What Disney Teaches Us About Growing as Allies

Updated: May 4


Taken by me. Ink Underground Installation, Boston, MA

The news broke yesterday that Halle Bailey, from the singing and acting duo Chloe x Halle, had been cast as Ariel for the upcoming live-action version of Disney's The Little Mermaid. Aside from the fact that I am generally excited to give the Mouse a blank check for any amount they want to write on it in exchange for their endless content, my joy went into overdrive with the prospect of seeing a mermaid with locs popping out of the water to the tune of "Part of this World".




The Little Mermaid is one of Disney's iconic "princess" movies, kicking off a renaissance period that would define the way animation was done, stories were told, and characters were written. That consistency would define mine and other's childhoods throughout the late 80s and 90s and encouraged us to believe in magic, fairy tales, and happily-ever-afters.


That consistency cuts like a double edged sword though, as it also reinforced very narrow definitions of womanhood, true beauty, and love. And that definition didn't leave a lot of room for locs or color. And even with the development of movies like Pocahontas, Mulan, and Aladdin, these films did little to break the mold of the archetypal fairytale princess as decidedly eurocentric in features and culture.


Which is why Halle as a choice for Ariel is particularly poignant. Over a ten-year-period of Disney's animated renaissance, the studio played a significant role in perpetuating stereotypes about women that children learned, believed, and reinforce today as adults. And yet, 20 years later, the studio can grow enough to reimagine a classic archetype they helped establish and cast someone that redefines and breaks their mold.


Disney is by no means perfect, and can always do more to increase representation. However, the journey of representation in their studio's films in the 21st century highlights an important lesson that can be applied to allyship —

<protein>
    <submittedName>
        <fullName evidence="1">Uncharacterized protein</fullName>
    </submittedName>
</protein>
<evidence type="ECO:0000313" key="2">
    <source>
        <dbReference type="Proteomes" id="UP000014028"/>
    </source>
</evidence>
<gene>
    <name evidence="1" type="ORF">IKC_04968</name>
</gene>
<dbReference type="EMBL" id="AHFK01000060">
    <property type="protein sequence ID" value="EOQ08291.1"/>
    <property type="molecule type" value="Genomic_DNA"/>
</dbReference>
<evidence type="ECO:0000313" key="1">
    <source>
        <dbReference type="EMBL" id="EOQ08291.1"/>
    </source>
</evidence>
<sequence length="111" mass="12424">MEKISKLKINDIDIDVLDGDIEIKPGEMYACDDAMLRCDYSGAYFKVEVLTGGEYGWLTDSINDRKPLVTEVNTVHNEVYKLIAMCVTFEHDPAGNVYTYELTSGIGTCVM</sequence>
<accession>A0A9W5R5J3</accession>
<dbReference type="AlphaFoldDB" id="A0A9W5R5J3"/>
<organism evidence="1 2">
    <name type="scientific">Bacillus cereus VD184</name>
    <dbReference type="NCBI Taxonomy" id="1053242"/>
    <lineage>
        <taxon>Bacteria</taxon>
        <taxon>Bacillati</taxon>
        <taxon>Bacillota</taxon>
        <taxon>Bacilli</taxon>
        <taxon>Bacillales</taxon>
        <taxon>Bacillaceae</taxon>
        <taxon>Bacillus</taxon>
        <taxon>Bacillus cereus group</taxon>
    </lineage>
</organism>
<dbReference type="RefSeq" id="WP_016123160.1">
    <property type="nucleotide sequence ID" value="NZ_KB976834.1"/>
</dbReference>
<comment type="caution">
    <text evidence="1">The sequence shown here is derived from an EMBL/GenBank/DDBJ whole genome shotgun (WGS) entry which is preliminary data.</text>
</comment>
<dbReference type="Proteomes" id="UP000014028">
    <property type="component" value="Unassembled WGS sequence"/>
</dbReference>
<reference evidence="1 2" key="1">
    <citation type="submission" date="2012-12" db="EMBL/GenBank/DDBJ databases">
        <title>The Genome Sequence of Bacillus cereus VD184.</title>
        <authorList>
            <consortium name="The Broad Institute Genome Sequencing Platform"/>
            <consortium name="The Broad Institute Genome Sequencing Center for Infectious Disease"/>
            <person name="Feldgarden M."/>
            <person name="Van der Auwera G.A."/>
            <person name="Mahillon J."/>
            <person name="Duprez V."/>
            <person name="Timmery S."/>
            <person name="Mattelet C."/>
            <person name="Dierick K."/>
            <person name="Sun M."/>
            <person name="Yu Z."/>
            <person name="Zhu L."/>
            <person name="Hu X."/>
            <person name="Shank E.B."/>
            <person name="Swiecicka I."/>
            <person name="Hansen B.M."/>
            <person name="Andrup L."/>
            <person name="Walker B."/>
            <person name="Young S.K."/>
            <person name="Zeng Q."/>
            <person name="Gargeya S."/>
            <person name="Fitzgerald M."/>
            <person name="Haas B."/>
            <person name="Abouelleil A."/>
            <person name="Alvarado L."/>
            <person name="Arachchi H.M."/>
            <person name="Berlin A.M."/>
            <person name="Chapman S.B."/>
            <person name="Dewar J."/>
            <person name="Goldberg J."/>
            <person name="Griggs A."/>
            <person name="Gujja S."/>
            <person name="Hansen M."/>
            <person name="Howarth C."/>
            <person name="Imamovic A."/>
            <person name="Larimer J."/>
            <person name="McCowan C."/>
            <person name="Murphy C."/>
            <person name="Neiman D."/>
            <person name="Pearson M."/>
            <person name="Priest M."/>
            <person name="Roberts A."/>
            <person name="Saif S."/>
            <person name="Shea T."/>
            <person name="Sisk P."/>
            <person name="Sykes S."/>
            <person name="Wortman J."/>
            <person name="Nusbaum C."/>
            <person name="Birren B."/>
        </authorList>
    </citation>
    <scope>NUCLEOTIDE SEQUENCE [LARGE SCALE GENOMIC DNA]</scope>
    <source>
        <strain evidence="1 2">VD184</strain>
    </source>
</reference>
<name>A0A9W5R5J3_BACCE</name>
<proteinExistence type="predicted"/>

Being an ally isn't about being perfect; it's about being better every day. The tricky thing about perfection is that it leaves no room for learning. That is a dangerous mindset for an ally. Imagine if Disney stuck with the "perfect" formula and remained unresponsive to the changing world around them? Yep, that's right. No Moana. And very likely no Frozen because (❗⁉SPOILER❗⁉) there were no damsels in distress, and true love was found between sisters 👭 and not Prince Charming 🤴🏿.



From GIPHY

I will applaud the efforts someone takes to be an ally if those efforts are rooted in self-improvement and growth rather than in a need to be affirmed or recognized for trying to be one. Because when the ally who is focused on self-improvement falters — which they will — I know they will not abandon their beliefs or principles that sparked the pursuit for growth in the first place. They will not abandon supporting inclusion because it's hard. They won't become defensive out of guilt.


The importance of representation in all facets of culture and society has been written about and researched extensively. For Disney and other studios like them, thinking critically about whom they pursue to cast in movies and whether race, ethnicity, gender, sexuality, age, or ability are a necessary part of that character's story and identity is one act of allyship that can change the industry and the generations that will grow up reinforcing and believing what they grew up with in their youth.


So be like Disney. Ask yourself: what is one action I can take in my daily routine to actively show up on behalf of someone else so that they feel more included and not excluded for being different? Once you hone in on that action, make a conscious decision to get better at it than you were the day before. And then, fail gracefully and learn from it. Because an ally that thinks they are perfect is no ally at all.

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©2019 by Corey Ponder.

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